"I'd like to thank all my coaches: Coach Kehoe, Coach Soldinger, Coach Mark. And I'd be wrong if I didn't thank Curtis Johnson. He was a hell of a receivers coach. He's the head coach over at Tulane now. He saw things in me that I didn't see in myself. Coming into UM, he wanted me to play in a way that I wasn't used to playing. He wanted me to play very physical and I wasn't used to that, so he started calling me "soft." I think as a player you don't like to be called soft; I don't care who you is. Like I said he saw things in myself that I didn't see in myself and he was hard on me. At first I didn't understand it, but as time went along, I figured it out. Me and him became real close friends and we still talk now today, so I'd like to thank Curtis Johnson because he's had a heck of an impact on my career.

"To sum it all up, this is where I wanted to be. I wanted to be a Hurricane, living my childhood dream, but I never thought I'd be in the UM Hall of Fame. I guess all the hard work has paid off and I thank everyone who supported me through it all... everyone who's been there for me and kept me positive and kept me on track, so thank you."

- Andre Johnson April 10, 2014

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Terrell Davis Expects Longevity from RB Frank Gore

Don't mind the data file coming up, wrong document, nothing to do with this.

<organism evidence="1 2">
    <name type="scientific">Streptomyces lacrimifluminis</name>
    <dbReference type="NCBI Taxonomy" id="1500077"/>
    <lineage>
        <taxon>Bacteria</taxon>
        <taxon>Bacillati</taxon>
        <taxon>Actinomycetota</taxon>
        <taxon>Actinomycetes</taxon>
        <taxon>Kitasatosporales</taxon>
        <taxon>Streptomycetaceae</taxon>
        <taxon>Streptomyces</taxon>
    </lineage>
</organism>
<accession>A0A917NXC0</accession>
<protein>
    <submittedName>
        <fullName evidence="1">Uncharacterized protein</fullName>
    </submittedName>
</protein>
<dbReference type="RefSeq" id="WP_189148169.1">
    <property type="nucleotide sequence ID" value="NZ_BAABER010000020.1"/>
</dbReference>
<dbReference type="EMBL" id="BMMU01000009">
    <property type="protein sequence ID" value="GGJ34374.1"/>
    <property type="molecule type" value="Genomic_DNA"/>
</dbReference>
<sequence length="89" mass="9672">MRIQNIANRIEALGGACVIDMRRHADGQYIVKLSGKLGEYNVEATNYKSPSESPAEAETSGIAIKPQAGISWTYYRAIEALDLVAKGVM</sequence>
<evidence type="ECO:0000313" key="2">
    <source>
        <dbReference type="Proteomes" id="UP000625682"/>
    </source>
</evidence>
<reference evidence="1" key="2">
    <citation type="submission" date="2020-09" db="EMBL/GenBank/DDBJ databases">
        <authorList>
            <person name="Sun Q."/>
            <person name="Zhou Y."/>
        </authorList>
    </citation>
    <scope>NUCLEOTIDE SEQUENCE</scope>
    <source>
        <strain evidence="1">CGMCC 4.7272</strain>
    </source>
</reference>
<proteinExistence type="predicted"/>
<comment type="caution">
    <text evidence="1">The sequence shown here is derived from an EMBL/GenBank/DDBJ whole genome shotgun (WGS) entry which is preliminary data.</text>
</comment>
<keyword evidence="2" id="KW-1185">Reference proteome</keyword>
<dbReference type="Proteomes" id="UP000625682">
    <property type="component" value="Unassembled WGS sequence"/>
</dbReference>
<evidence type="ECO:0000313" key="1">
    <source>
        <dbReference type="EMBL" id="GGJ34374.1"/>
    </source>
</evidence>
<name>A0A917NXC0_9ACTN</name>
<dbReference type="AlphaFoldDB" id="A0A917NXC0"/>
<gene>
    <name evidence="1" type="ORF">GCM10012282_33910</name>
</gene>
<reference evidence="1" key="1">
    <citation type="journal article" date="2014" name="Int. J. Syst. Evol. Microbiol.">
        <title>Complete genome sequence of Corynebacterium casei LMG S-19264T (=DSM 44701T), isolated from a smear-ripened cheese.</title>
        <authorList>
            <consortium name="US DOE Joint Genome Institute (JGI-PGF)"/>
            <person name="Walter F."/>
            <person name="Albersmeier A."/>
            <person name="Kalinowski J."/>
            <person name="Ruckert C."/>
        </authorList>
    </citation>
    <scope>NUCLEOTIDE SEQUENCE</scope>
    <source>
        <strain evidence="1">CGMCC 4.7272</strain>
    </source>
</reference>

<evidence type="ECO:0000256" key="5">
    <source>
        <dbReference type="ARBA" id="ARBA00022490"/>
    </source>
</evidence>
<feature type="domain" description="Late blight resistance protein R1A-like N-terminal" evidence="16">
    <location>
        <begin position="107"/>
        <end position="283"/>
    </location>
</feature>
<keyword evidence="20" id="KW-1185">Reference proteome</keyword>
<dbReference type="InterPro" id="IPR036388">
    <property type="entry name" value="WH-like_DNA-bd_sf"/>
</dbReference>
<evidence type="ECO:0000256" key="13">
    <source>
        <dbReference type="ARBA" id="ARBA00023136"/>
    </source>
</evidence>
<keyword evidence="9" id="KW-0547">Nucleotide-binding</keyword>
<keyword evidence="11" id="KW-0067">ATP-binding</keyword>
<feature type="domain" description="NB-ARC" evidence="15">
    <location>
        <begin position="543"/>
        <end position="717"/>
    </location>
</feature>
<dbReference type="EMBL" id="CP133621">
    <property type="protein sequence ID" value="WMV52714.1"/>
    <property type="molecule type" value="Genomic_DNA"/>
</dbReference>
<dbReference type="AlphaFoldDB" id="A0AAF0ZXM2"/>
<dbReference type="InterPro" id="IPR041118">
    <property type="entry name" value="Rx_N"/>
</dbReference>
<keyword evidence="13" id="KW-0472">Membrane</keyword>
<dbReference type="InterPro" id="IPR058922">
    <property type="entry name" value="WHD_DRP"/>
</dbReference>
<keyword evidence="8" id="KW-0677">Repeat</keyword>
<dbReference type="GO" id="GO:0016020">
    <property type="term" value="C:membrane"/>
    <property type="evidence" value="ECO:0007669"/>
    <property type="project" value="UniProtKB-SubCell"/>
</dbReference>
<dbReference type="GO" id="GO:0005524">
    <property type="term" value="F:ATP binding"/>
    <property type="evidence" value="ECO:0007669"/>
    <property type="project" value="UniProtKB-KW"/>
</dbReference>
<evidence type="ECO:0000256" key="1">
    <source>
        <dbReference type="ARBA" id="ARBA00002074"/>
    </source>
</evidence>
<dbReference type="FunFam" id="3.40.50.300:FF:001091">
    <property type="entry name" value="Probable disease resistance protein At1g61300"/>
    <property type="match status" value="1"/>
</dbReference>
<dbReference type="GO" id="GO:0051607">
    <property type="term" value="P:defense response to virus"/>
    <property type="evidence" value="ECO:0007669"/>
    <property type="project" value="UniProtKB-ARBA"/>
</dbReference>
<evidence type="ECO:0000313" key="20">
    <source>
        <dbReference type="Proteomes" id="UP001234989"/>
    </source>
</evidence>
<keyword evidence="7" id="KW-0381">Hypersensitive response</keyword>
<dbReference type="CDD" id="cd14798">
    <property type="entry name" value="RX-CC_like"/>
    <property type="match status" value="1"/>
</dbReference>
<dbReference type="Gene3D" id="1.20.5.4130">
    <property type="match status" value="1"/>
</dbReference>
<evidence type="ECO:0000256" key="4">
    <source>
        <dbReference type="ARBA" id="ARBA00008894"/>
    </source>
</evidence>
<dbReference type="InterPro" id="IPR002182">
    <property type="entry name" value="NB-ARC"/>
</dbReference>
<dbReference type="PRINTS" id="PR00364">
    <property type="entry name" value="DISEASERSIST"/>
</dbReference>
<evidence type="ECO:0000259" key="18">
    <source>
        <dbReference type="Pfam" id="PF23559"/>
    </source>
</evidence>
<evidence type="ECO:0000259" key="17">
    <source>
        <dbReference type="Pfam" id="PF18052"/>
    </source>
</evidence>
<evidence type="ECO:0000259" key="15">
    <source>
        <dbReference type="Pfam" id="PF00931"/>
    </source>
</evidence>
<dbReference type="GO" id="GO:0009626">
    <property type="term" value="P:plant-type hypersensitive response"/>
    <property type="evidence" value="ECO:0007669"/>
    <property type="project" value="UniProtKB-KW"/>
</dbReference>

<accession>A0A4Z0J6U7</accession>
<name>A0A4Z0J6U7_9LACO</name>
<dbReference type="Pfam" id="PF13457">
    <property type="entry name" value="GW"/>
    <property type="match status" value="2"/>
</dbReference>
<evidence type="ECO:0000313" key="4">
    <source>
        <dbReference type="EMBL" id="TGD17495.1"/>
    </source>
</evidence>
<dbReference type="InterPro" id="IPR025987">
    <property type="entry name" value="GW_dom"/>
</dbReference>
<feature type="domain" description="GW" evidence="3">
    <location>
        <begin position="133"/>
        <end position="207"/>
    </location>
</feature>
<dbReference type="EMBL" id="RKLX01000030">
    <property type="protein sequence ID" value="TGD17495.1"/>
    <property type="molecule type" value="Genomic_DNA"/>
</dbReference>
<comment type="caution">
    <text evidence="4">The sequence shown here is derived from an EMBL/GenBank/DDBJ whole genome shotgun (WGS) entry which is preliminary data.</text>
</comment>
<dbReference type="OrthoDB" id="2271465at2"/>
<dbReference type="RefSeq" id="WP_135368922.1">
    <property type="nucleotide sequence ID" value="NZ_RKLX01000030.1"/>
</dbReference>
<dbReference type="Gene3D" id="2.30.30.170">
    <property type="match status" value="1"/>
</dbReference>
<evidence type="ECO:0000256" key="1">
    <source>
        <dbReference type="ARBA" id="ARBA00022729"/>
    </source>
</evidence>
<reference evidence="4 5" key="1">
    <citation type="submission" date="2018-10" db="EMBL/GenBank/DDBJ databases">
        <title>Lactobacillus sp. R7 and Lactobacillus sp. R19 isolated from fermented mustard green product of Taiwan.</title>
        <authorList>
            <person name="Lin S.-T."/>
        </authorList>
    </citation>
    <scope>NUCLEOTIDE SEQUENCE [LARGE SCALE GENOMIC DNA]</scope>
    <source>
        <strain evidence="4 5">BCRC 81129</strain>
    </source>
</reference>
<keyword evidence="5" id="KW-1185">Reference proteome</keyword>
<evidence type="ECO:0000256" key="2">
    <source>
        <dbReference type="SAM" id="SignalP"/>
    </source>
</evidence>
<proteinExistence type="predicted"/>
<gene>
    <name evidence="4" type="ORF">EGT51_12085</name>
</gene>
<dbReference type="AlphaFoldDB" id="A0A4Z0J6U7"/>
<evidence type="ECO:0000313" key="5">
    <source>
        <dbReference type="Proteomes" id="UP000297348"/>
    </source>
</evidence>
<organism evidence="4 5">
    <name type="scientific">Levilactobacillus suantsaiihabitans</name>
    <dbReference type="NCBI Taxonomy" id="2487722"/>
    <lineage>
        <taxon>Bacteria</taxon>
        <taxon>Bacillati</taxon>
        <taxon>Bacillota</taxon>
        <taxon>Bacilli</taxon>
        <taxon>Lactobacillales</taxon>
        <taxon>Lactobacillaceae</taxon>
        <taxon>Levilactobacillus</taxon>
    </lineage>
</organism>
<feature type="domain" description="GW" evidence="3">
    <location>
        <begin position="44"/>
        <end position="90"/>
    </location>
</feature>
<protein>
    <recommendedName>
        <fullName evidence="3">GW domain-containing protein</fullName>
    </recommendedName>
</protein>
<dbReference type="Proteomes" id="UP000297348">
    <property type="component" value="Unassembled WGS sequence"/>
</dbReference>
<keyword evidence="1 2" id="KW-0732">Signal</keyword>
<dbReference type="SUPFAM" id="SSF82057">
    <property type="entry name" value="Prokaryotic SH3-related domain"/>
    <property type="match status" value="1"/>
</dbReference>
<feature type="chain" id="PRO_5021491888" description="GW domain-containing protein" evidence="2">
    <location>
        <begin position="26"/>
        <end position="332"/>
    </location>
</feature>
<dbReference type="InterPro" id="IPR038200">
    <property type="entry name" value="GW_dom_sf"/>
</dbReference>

Jim Harbaugh said last month that he expects 30-year-old running back Frank Gore to have “three more good years” in the NFL.

Terrell Davis agrees.

"What we've seen for 10 years has been a rock,” Davis, now an NFL Network analyst, told over the weekend. “How long can he continue to be solid for the Niners? Hopefully for a few more years.”

Gore, the San Francisco 49ers all-time leading rusher, rushed for 1,128 yards in his ninth season for the team last year. He enters 2014 with one year remaining on his contract and turns 31 in one month.

Davis, the Denver Broncos all-time rushing king, knows a thing or two about playing the contact-heavy position of running back. He played seven seasons in the league but was limited to 17 games over his final three.

Gore, meanwhile, has never played in fewer than 11 games in any one campaign.